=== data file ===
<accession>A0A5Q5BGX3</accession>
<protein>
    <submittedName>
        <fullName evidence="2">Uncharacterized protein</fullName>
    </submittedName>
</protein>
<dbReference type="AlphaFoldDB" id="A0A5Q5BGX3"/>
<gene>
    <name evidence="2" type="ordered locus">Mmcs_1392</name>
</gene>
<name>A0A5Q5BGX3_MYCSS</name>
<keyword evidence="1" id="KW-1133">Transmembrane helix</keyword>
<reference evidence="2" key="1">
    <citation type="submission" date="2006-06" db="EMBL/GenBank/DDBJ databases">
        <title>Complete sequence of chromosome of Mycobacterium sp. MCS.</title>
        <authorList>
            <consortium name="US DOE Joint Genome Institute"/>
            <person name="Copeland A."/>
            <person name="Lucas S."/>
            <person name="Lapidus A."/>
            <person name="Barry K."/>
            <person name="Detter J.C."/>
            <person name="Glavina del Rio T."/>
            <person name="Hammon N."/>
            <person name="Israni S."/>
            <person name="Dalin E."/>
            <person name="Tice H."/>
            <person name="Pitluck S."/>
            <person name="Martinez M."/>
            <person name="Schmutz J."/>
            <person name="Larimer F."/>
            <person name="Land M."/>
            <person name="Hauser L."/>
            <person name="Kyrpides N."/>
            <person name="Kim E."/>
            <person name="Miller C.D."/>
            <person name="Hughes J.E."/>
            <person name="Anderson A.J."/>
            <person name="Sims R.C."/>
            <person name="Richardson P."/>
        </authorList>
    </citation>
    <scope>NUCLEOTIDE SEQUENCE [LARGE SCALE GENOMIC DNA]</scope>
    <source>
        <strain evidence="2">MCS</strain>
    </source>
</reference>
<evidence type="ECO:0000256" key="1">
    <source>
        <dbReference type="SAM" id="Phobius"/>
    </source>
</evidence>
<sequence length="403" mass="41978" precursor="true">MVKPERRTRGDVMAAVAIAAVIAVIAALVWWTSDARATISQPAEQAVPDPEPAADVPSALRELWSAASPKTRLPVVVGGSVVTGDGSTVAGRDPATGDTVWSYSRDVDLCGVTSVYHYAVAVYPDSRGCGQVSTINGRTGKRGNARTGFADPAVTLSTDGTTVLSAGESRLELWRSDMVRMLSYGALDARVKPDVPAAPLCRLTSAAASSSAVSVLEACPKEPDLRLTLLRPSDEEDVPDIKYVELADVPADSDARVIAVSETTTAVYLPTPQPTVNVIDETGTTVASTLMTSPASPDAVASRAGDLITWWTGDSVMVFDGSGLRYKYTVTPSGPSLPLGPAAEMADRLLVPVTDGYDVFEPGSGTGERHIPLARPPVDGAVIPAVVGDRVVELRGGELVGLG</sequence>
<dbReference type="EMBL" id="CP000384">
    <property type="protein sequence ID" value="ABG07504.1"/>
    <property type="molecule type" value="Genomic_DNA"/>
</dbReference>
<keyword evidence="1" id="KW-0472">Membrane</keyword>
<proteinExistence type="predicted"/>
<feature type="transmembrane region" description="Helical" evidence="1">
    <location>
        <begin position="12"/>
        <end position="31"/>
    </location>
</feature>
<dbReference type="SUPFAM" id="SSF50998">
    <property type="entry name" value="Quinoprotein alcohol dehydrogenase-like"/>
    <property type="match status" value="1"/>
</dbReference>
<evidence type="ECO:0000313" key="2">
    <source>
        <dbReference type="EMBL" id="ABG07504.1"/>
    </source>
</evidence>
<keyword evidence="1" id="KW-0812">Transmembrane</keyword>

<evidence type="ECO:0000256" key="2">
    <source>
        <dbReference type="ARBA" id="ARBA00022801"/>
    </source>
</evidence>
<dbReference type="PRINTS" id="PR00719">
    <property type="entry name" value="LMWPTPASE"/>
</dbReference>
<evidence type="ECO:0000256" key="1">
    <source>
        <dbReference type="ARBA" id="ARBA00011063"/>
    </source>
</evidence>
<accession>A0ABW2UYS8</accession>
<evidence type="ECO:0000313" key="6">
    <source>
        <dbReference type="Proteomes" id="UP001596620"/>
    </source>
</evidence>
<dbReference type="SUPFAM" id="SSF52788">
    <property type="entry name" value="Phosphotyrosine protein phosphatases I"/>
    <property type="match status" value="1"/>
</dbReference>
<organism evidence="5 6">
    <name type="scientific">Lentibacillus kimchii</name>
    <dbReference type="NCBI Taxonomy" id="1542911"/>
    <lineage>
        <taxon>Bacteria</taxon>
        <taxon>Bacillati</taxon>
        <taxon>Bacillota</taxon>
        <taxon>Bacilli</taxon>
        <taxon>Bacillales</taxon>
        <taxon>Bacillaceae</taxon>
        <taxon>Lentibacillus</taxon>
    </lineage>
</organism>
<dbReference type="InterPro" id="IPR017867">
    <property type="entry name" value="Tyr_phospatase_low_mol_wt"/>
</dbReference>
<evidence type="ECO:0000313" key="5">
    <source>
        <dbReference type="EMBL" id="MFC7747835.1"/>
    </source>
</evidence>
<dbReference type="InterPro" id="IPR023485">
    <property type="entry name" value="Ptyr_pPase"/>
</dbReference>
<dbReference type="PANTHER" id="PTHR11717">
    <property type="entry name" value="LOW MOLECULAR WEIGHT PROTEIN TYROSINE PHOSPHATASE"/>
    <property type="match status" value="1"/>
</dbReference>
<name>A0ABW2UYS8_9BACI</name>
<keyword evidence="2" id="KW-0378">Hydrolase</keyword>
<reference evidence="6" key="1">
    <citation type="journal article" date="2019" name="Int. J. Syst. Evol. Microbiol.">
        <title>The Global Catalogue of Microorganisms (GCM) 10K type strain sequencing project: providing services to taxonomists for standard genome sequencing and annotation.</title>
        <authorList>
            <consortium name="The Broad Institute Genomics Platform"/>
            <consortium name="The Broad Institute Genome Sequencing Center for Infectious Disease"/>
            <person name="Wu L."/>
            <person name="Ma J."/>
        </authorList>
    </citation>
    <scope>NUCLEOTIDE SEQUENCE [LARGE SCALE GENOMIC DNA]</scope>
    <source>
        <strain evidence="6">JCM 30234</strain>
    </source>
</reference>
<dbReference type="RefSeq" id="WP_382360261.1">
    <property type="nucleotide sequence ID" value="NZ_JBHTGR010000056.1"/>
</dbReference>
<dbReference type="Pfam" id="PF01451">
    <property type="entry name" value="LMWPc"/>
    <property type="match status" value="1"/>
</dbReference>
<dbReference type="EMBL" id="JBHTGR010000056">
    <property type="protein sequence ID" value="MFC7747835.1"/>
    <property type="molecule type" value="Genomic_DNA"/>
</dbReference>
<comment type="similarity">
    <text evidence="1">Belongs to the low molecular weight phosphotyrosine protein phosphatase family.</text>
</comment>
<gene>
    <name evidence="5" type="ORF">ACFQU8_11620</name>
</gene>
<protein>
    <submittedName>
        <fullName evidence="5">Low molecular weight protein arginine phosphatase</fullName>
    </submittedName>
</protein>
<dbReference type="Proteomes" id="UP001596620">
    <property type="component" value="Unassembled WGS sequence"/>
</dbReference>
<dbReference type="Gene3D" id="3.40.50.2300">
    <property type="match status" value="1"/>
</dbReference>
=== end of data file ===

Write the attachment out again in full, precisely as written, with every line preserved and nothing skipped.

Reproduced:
<accession>A0A5Q5BGX3</accession>
<protein>
    <submittedName>
        <fullName evidence="2">Uncharacterized protein</fullName>
    </submittedName>
</protein>
<dbReference type="AlphaFoldDB" id="A0A5Q5BGX3"/>
<gene>
    <name evidence="2" type="ordered locus">Mmcs_1392</name>
</gene>
<name>A0A5Q5BGX3_MYCSS</name>
<keyword evidence="1" id="KW-1133">Transmembrane helix</keyword>
<reference evidence="2" key="1">
    <citation type="submission" date="2006-06" db="EMBL/GenBank/DDBJ databases">
        <title>Complete sequence of chromosome of Mycobacterium sp. MCS.</title>
        <authorList>
            <consortium name="US DOE Joint Genome Institute"/>
            <person name="Copeland A."/>
            <person name="Lucas S."/>
            <person name="Lapidus A."/>
            <person name="Barry K."/>
            <person name="Detter J.C."/>
            <person name="Glavina del Rio T."/>
            <person name="Hammon N."/>
            <person name="Israni S."/>
            <person name="Dalin E."/>
            <person name="Tice H."/>
            <person name="Pitluck S."/>
            <person name="Martinez M."/>
            <person name="Schmutz J."/>
            <person name="Larimer F."/>
            <person name="Land M."/>
            <person name="Hauser L."/>
            <person name="Kyrpides N."/>
            <person name="Kim E."/>
            <person name="Miller C.D."/>
            <person name="Hughes J.E."/>
            <person name="Anderson A.J."/>
            <person name="Sims R.C."/>
            <person name="Richardson P."/>
        </authorList>
    </citation>
    <scope>NUCLEOTIDE SEQUENCE [LARGE SCALE GENOMIC DNA]</scope>
    <source>
        <strain evidence="2">MCS</strain>
    </source>
</reference>
<evidence type="ECO:0000256" key="1">
    <source>
        <dbReference type="SAM" id="Phobius"/>
    </source>
</evidence>
<sequence length="403" mass="41978" precursor="true">MVKPERRTRGDVMAAVAIAAVIAVIAALVWWTSDARATISQPAEQAVPDPEPAADVPSALRELWSAASPKTRLPVVVGGSVVTGDGSTVAGRDPATGDTVWSYSRDVDLCGVTSVYHYAVAVYPDSRGCGQVSTINGRTGKRGNARTGFADPAVTLSTDGTTVLSAGESRLELWRSDMVRMLSYGALDARVKPDVPAAPLCRLTSAAASSSAVSVLEACPKEPDLRLTLLRPSDEEDVPDIKYVELADVPADSDARVIAVSETTTAVYLPTPQPTVNVIDETGTTVASTLMTSPASPDAVASRAGDLITWWTGDSVMVFDGSGLRYKYTVTPSGPSLPLGPAAEMADRLLVPVTDGYDVFEPGSGTGERHIPLARPPVDGAVIPAVVGDRVVELRGGELVGLG</sequence>
<dbReference type="EMBL" id="CP000384">
    <property type="protein sequence ID" value="ABG07504.1"/>
    <property type="molecule type" value="Genomic_DNA"/>
</dbReference>
<keyword evidence="1" id="KW-0472">Membrane</keyword>
<proteinExistence type="predicted"/>
<feature type="transmembrane region" description="Helical" evidence="1">
    <location>
        <begin position="12"/>
        <end position="31"/>
    </location>
</feature>
<dbReference type="SUPFAM" id="SSF50998">
    <property type="entry name" value="Quinoprotein alcohol dehydrogenase-like"/>
    <property type="match status" value="1"/>
</dbReference>
<evidence type="ECO:0000313" key="2">
    <source>
        <dbReference type="EMBL" id="ABG07504.1"/>
    </source>
</evidence>
<keyword evidence="1" id="KW-0812">Transmembrane</keyword>

<evidence type="ECO:0000256" key="2">
    <source>
        <dbReference type="ARBA" id="ARBA00022801"/>
    </source>
</evidence>
<dbReference type="PRINTS" id="PR00719">
    <property type="entry name" value="LMWPTPASE"/>
</dbReference>
<evidence type="ECO:0000256" key="1">
    <source>
        <dbReference type="ARBA" id="ARBA00011063"/>
    </source>
</evidence>
<accession>A0ABW2UYS8</accession>
<evidence type="ECO:0000313" key="6">
    <source>
        <dbReference type="Proteomes" id="UP001596620"/>
    </source>
</evidence>
<dbReference type="SUPFAM" id="SSF52788">
    <property type="entry name" value="Phosphotyrosine protein phosphatases I"/>
    <property type="match status" value="1"/>
</dbReference>
<organism evidence="5 6">
    <name type="scientific">Lentibacillus kimchii</name>
    <dbReference type="NCBI Taxonomy" id="1542911"/>
    <lineage>
        <taxon>Bacteria</taxon>
        <taxon>Bacillati</taxon>
        <taxon>Bacillota</taxon>
        <taxon>Bacilli</taxon>
        <taxon>Bacillales</taxon>
        <taxon>Bacillaceae</taxon>
        <taxon>Lentibacillus</taxon>
    </lineage>
</organism>
<dbReference type="InterPro" id="IPR017867">
    <property type="entry name" value="Tyr_phospatase_low_mol_wt"/>
</dbReference>
<evidence type="ECO:0000313" key="5">
    <source>
        <dbReference type="EMBL" id="MFC7747835.1"/>
    </source>
</evidence>
<dbReference type="InterPro" id="IPR023485">
    <property type="entry name" value="Ptyr_pPase"/>
</dbReference>
<dbReference type="PANTHER" id="PTHR11717">
    <property type="entry name" value="LOW MOLECULAR WEIGHT PROTEIN TYROSINE PHOSPHATASE"/>
    <property type="match status" value="1"/>
</dbReference>
<name>A0ABW2UYS8_9BACI</name>
<keyword evidence="2" id="KW-0378">Hydrolase</keyword>
<reference evidence="6" key="1">
    <citation type="journal article" date="2019" name="Int. J. Syst. Evol. Microbiol.">
        <title>The Global Catalogue of Microorganisms (GCM) 10K type strain sequencing project: providing services to taxonomists for standard genome sequencing and annotation.</title>
        <authorList>
            <consortium name="The Broad Institute Genomics Platform"/>
            <consortium name="The Broad Institute Genome Sequencing Center for Infectious Disease"/>
            <person name="Wu L."/>
            <person name="Ma J."/>
        </authorList>
    </citation>
    <scope>NUCLEOTIDE SEQUENCE [LARGE SCALE GENOMIC DNA]</scope>
    <source>
        <strain evidence="6">JCM 30234</strain>
    </source>
</reference>
<dbReference type="RefSeq" id="WP_382360261.1">
    <property type="nucleotide sequence ID" value="NZ_JBHTGR010000056.1"/>
</dbReference>
<dbReference type="Pfam" id="PF01451">
    <property type="entry name" value="LMWPc"/>
    <property type="match status" value="1"/>
</dbReference>
<dbReference type="EMBL" id="JBHTGR010000056">
    <property type="protein sequence ID" value="MFC7747835.1"/>
    <property type="molecule type" value="Genomic_DNA"/>
</dbReference>
<comment type="similarity">
    <text evidence="1">Belongs to the low molecular weight phosphotyrosine protein phosphatase family.</text>
</comment>
<gene>
    <name evidence="5" type="ORF">ACFQU8_11620</name>
</gene>
<protein>
    <submittedName>
        <fullName evidence="5">Low molecular weight protein arginine phosphatase</fullName>
    </submittedName>
</protein>
<dbReference type="Proteomes" id="UP001596620">
    <property type="component" value="Unassembled WGS sequence"/>
</dbReference>
<dbReference type="Gene3D" id="3.40.50.2300">
    <property type="match status" value="1"/>
</dbReference>